Those of you who know me, know how much I suck at accounting. Those of you who don’t know me, can’t even imagine. I am the worst accounting person on this planet. Probably, I am the second worst in human history, but the jury on that one is still out there.
My problem with accounting grows roots from two separate issues. First, I suck at math. And that includes all the math, from arithmetics through calculus to linear algebra. You name the math area, and I suck at it. Second, I suck at managing money. Give a dollar, lock me in the empty room, and I will still be able to spend it on something, without getting anything in return. That’s me.
Obviously, with such a good start, my accounting skills weren’t just free falling down. They were boosted and rocket-pushed. Need an example? Here’s one: I’ve heard those two base termins – credit and debit – and I’ve heard them a billion times, and I had them explained to me a few million times, but I still confuse which one of them is minus and which one is a plus. I’ve heard that credit and debit should always come down to zero, but I don’t know if that’s true and if it is, how to make that happen. You get the picture.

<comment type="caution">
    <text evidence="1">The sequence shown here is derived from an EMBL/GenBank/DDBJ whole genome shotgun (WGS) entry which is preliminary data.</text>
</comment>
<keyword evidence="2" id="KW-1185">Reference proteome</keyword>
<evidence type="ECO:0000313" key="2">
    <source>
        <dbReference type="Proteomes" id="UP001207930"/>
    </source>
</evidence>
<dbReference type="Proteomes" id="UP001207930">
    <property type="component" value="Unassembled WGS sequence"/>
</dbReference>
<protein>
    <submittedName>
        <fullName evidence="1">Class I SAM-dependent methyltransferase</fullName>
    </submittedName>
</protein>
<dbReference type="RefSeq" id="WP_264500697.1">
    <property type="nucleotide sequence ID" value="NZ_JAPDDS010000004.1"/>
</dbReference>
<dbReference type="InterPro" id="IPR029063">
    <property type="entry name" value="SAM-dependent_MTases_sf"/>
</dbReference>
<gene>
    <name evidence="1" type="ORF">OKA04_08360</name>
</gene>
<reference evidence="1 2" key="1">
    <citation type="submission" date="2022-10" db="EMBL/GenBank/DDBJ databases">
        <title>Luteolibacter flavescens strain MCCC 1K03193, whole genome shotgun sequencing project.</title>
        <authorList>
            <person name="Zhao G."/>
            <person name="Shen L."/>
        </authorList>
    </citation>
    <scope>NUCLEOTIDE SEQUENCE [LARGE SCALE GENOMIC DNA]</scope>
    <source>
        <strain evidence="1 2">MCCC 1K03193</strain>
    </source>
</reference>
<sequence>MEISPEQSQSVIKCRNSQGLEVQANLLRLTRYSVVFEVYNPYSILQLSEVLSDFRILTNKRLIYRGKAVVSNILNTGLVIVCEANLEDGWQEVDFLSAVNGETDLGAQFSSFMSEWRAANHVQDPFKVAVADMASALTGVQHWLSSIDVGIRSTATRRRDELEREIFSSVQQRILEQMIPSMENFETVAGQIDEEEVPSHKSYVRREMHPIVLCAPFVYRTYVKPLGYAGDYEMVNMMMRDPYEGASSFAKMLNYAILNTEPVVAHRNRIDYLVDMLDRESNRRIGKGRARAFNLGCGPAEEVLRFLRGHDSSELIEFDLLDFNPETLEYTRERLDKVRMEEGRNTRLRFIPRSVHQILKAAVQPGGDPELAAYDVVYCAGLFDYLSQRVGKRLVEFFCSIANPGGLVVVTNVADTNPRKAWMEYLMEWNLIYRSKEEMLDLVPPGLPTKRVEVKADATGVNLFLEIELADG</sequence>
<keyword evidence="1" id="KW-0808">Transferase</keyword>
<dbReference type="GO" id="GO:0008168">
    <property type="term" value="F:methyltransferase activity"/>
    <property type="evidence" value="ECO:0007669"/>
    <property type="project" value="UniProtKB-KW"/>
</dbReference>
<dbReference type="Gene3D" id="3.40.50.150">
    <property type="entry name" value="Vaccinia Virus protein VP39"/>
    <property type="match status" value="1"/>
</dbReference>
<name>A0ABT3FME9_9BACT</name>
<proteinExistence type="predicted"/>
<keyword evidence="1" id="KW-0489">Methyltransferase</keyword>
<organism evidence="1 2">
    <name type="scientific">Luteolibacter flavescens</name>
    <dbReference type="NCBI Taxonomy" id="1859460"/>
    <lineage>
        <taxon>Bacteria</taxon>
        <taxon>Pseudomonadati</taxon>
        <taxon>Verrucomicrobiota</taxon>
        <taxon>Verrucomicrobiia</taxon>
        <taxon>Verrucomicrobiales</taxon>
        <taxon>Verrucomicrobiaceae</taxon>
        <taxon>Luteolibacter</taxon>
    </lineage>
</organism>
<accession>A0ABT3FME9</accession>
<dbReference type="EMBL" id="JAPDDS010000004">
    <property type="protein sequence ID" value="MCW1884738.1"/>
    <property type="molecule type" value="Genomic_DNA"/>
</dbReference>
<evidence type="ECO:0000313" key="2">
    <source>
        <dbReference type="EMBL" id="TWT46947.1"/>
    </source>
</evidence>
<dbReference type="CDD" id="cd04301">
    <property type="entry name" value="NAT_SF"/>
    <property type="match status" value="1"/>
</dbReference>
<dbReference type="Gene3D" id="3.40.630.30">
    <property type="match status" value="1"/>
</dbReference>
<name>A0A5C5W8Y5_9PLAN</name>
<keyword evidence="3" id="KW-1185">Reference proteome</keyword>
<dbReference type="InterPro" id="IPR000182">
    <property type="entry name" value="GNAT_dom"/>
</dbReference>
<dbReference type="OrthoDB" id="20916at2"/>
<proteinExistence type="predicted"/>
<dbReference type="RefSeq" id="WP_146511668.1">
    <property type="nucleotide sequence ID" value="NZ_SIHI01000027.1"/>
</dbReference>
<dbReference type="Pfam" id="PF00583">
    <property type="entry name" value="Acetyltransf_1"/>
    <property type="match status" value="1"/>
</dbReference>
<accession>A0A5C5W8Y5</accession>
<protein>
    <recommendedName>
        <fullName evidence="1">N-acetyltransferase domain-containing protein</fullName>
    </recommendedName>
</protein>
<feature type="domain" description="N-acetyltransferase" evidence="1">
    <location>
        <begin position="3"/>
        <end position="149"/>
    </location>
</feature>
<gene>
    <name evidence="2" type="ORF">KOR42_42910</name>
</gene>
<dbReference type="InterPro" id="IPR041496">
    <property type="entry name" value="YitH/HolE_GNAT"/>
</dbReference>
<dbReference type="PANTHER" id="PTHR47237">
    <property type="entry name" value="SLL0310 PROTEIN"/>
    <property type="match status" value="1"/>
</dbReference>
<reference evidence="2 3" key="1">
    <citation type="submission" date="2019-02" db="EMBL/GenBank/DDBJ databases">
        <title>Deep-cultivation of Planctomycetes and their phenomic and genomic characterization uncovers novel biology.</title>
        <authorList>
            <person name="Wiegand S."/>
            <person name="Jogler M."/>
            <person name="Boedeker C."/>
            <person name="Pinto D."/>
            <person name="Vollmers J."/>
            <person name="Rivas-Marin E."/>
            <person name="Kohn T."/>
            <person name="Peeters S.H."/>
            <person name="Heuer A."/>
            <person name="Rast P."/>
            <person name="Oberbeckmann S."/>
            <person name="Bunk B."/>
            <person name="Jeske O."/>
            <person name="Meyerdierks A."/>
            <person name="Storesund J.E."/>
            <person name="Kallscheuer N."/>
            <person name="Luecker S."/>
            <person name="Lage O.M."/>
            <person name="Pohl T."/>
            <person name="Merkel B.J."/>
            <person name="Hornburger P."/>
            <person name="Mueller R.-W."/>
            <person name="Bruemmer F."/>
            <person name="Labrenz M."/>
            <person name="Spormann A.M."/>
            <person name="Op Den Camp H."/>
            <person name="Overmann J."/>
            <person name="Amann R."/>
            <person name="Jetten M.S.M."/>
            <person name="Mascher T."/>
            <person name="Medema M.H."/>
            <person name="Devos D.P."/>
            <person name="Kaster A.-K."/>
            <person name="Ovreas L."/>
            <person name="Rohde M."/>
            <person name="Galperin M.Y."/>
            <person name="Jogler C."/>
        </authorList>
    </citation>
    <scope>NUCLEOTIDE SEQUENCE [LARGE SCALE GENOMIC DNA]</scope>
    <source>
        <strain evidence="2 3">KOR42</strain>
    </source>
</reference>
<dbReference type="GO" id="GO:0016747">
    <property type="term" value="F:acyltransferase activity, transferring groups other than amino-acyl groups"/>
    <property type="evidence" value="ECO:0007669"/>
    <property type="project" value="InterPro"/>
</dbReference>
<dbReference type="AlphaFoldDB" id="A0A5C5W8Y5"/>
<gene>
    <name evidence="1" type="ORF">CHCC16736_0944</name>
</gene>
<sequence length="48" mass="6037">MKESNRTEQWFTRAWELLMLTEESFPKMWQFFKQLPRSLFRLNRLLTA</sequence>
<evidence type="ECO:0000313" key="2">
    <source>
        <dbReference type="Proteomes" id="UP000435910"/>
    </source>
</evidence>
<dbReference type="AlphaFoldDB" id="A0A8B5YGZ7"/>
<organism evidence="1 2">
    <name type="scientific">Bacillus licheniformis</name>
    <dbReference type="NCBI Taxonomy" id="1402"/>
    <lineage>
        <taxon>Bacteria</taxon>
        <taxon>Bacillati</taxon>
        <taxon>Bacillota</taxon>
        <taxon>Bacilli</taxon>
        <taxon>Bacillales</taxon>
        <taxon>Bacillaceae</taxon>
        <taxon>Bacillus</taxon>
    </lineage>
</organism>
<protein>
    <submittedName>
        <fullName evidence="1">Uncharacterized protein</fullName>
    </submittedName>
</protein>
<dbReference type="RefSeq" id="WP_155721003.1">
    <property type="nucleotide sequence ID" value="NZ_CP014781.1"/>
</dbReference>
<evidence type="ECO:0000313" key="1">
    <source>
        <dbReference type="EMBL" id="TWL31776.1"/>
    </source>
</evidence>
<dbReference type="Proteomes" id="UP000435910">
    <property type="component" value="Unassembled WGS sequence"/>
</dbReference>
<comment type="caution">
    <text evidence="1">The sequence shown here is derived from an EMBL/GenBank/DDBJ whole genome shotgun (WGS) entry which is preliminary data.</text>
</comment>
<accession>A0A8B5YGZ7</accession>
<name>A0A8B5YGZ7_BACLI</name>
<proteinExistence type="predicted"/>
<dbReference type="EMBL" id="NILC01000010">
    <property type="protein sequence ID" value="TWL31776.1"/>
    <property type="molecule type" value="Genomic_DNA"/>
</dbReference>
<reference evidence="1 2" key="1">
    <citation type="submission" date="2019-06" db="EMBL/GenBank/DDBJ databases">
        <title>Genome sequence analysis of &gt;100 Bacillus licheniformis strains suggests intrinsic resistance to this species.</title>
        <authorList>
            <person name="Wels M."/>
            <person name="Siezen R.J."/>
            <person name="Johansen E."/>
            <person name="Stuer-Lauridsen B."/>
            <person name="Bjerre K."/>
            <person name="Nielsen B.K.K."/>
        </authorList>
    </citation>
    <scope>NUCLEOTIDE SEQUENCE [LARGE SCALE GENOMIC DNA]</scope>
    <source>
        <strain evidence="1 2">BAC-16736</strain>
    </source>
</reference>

My accounting needs were either too simple to confuse (even for me), or were handled by my wife (who is way too good at it). Unfortunately, the dynamics of our home economics have increased recently, and I have to participate to the best of my skills.
Being a technology person, I went for a quest to find that one perfect software piece that will do all the job for me with a few easy clicks here and there. Before I did so, I tried a simple text file with line-by-line entries. It didn’t work very well, because I kept confusing things and naming them differently all the time.
After that I tried about a dozen different applications, ranging from Excel-style tables to full featured financial applications. Nothing worked very good for me, so I settled for something very simple that could run on my Sony Ericsson smartphone. The bonus was that the software was always with me and I could update it on the spot. But it didn’t have enough features for my needs (multiple accounts, statistics, reports) and I couldn’t easily export the data.
Finally, it looks like my search is over. I came across an excellent piece of software called HomeBank. It used to run only on Amiga, but recent version 3.2 was rewritten with GTK+ 2.0 for Linux operating system.
It works like a charm.
It does everything I want, and not only that, but it does so in the way I can understand and work with. I can have multiple accounts of different types, transfer money between them, do this and that, and have reports and stats for anything I wish to investigate.
I’ve been using it for only about a week now, but I am sure this is exactly what I needed. If you’re still thinking wheather or not you should give it a try, look at the screenshots.